The popularity of Call of Duty makes it almost impossible for other FPS games to succeed, according Free Radical founder Steve Ellis.
"Nobody really buys any FPSes unless they're called Call Of Duty," said Ellis, speaking to Edge.
"I guess Battlefield did okay, but aside from that pretty much every FPS loses money. I mean, Crysis 2: great game, but there's no way it came anywhere close to recouping its dev costs."
Ellis coded the multiplayer components of GoldenEye on the N64 and later went on to set up Free Radical, the studio that created Timesplitters.
However, after failing to find a publisher for Timesplitters 4, the company came perilously close to going bust. Crytek bought the studio at the last minute, rebranding the firm as Crytek UK.
"I spent the whole of 2008 going round talking to publishers trying to sign up Timesplitters 4," Ellis explained.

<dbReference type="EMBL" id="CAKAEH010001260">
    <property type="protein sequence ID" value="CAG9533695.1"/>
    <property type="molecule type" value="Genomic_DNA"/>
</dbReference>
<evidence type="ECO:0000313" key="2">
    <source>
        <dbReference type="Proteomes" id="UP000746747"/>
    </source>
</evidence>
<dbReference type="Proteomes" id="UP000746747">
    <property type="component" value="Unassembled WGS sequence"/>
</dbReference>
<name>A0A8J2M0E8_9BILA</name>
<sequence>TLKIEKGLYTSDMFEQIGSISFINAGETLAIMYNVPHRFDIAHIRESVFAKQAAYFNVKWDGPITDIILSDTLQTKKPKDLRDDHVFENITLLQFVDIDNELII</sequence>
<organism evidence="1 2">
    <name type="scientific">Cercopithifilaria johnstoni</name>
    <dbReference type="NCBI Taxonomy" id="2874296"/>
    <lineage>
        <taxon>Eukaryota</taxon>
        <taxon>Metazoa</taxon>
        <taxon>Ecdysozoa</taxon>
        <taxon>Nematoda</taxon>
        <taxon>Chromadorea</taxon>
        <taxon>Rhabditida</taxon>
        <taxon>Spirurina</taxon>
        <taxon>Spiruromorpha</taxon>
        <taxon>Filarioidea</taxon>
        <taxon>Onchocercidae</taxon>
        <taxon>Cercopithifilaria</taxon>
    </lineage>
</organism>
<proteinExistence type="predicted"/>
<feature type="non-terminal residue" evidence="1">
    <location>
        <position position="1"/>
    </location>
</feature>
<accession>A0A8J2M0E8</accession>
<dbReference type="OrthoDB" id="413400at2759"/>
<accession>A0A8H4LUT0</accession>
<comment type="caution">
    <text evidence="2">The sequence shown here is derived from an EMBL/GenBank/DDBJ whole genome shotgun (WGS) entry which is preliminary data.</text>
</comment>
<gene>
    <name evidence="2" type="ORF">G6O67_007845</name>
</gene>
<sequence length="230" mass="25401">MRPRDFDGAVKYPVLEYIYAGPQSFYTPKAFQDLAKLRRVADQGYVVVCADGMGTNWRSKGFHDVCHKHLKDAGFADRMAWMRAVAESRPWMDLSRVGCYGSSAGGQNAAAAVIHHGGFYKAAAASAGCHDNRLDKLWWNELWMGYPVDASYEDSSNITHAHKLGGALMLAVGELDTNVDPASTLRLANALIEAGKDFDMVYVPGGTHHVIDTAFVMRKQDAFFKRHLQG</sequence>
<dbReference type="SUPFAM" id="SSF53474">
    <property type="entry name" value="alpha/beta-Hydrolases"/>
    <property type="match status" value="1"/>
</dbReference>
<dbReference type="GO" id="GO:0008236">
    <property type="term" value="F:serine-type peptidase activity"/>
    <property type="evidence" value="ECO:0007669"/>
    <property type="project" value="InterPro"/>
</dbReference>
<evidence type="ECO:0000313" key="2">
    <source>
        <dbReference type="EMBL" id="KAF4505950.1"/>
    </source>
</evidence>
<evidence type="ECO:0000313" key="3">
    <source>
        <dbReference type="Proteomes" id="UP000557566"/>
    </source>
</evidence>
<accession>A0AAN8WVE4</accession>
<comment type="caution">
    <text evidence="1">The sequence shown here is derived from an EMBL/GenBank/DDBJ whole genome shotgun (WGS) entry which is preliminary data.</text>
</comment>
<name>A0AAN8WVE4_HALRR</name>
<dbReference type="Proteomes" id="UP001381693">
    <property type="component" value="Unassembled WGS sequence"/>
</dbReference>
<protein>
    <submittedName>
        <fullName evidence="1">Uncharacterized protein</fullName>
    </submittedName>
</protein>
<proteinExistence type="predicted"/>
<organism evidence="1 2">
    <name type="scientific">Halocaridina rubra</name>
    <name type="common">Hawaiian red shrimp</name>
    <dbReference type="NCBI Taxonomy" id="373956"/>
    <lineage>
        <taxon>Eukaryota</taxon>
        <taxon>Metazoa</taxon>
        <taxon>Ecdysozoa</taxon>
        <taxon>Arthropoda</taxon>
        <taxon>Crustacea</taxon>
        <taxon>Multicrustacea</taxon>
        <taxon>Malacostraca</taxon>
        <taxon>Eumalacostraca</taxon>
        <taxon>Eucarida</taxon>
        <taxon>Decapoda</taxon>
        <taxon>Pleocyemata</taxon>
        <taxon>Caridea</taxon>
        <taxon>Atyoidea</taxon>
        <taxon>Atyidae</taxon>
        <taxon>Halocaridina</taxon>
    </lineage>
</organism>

"There just isn't the interest there in doing anything that tries to step away from the rules of the genre - no one wants to do something that's quirky and different, because it's too much of a risk. And a large part of that is the cost of doing it."
Timesplitters 4 has become something of a gaming Bigfoot. Despite the official cancellation, VideoGamer.com learned that the game was being shown off at last year's E3. Last week additional sources claimed to have seen the game running.
Ellis himself has shifted his attention to iOS, having set up a new studio, Crash Labs, with other Free Radical refugees. The company has so far revealed two of its projects - Flying Rocket Defence and Twist Pilot.